Advantages of the MBSS/VFSS:

  • Test oral, pharyngeal and esophageal phases of the swallow.

  • Motion x-ray camera is used with no tube entering your nose.

  • Evaluate the speed and range of movement of all the structures as they work together to push the food and liquid out of the mouth, down the throat, and into the esophagus.

  • Obtain precise measurements of timing, direction and height in the movements.

  • Fully detect when food/liquid squeezes into the airway during the swallow (there is a white-out on the camera during the swallow on a FEES).

 

2.  FIBEROPTIC ENDOSCOPIC EVALUATION OF SWALLOWING (FEES):

You will sit comfortably as you would when you are eating a meal. The SLP can lightly numb your nose to make the exam as comfortable as possible. She will slowly pass a very thin flexible camera (endoscope) through the nose and hold the camera at the top of your throat. You will be able to breathe and talk comfortably the entire time. In a study of 500 examinations, even with no numbing agent in the nose, having a small endoscope in the throat while swallowing was “acceptable” to more than 99% of the patients (Aviv, et.al, 2000). The SLP will be able to see your structures directly and watch how they move when you swallow food and liquid.

Advantages of the FEES over the MBSS:

  • Less costly.

  • FEES equipment is portable.

  • No radiation exposure, so this evaluation can be repeated more readily.

  • No barium ingestion, which can cause constipation on a rare occasion.

  • Patients can be tested bedside (at hospital, rehab, or skilled nursing facility) or at a doctor’s office without need to be transported to an x-ray department.

  • Patients can be observed while eating a typical meal, rather than a specific-limited amount of food and liquid on a MBSS.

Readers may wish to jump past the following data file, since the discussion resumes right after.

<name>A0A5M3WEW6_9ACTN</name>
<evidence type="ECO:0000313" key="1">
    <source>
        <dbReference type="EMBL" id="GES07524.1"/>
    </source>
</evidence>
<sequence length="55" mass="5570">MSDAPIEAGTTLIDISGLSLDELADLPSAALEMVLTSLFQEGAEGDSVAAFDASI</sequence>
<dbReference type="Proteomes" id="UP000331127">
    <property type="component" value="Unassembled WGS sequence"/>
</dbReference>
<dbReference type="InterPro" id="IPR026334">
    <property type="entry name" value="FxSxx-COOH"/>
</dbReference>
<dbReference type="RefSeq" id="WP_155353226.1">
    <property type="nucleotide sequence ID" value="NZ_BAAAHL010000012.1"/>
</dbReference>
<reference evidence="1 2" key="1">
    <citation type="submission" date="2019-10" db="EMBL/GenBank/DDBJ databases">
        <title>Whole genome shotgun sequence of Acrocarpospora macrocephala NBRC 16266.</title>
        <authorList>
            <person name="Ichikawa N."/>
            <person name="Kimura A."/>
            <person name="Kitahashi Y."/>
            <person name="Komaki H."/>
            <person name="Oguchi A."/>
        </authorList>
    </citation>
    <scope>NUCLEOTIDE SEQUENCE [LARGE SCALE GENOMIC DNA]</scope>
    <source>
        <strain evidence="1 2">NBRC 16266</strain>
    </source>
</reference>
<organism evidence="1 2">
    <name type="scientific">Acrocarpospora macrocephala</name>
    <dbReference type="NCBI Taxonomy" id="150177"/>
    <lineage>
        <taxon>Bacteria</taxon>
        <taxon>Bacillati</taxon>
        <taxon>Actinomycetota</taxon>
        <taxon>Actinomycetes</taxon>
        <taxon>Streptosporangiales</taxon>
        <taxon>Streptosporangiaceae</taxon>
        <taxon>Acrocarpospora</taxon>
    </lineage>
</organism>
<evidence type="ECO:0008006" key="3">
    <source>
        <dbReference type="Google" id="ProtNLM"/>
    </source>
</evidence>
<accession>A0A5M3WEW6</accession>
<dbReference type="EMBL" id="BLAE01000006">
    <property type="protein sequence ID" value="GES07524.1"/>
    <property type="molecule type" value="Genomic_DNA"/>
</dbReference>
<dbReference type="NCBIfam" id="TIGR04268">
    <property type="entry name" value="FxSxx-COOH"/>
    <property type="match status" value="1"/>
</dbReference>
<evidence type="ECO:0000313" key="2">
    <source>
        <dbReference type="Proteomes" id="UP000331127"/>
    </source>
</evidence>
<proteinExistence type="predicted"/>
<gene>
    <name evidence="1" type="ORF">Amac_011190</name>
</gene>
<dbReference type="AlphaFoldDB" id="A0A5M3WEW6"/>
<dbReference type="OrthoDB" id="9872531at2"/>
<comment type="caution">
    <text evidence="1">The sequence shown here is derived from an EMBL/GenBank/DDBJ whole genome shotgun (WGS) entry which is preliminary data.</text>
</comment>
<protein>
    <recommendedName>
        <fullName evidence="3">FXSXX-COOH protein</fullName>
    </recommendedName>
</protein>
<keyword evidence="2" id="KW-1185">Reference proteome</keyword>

• SLP can see if accumulated phlegm, post-nasal drip, secretions, and reflux may be contributing to the problem.

  • SLP can see exactly where the food/liquid residue is.

  • SLP can directly see the structures and mucous membranes and send pictures to the Ear Nose and Throat doctor. (SLP does not diagnose, but provides a report and recommendations to the Ear Nose and Throat doctor or other physician).

  • SLP can perform sensory testing (Fiberotpic Endoscopic Evaluation of Swallowing with Sensory Testing – FEESST), which gives valuable information on your airway protection abilities should something fall towards the airway. The patient’s reaction can be tracked over time to monitor a patient’s progress.

 

Puzzle of an elderly man. A swallow study for dysphagia is completing the complex puzzle.
The puzzle of swallowing disorders

Suggested References on MBSS and FEES/FEESST:

Aviv, J.E. (2000). Prospective, randomized outcome study of Endoscopy versus Modified Barium Swallow in patients with dysphagia. The Laryngoscope, 110 (4), 563-574.

Aviv, J.E., Kaplan, S.T., Thomson, J.E., Spitzer, J., Diamond, B., & Close, L.G. (2000). The safety of Flexible Endoscopic Evaluation of Swallowing with Sensory Testing (FEESST): An analysis of 500 consecutive evaluations. Dysphagia, 15, 39-44.

Chih-Hsiu, W., et al (1997). Evaluation of swallowing safety with Fiberoptic Endoscope: Comparison with Videoflouroscopic technique. The Laryngoscope, 107 (3), 396-401.

Langmore, S.E. & Logemann, J.A. (1991). After the Clinical Bedside Swallowing Examination: What next? American Journal of Speech-Language Pathology, September, 13-20.

Langmore, S.E., Schatz, K., & Olson, N. (1990). Endoscopic and videoflouroscopic evaluations of swallowing and aspiration. Annals of Otology, Rhinology & Laryngology, August, 100, 678-681.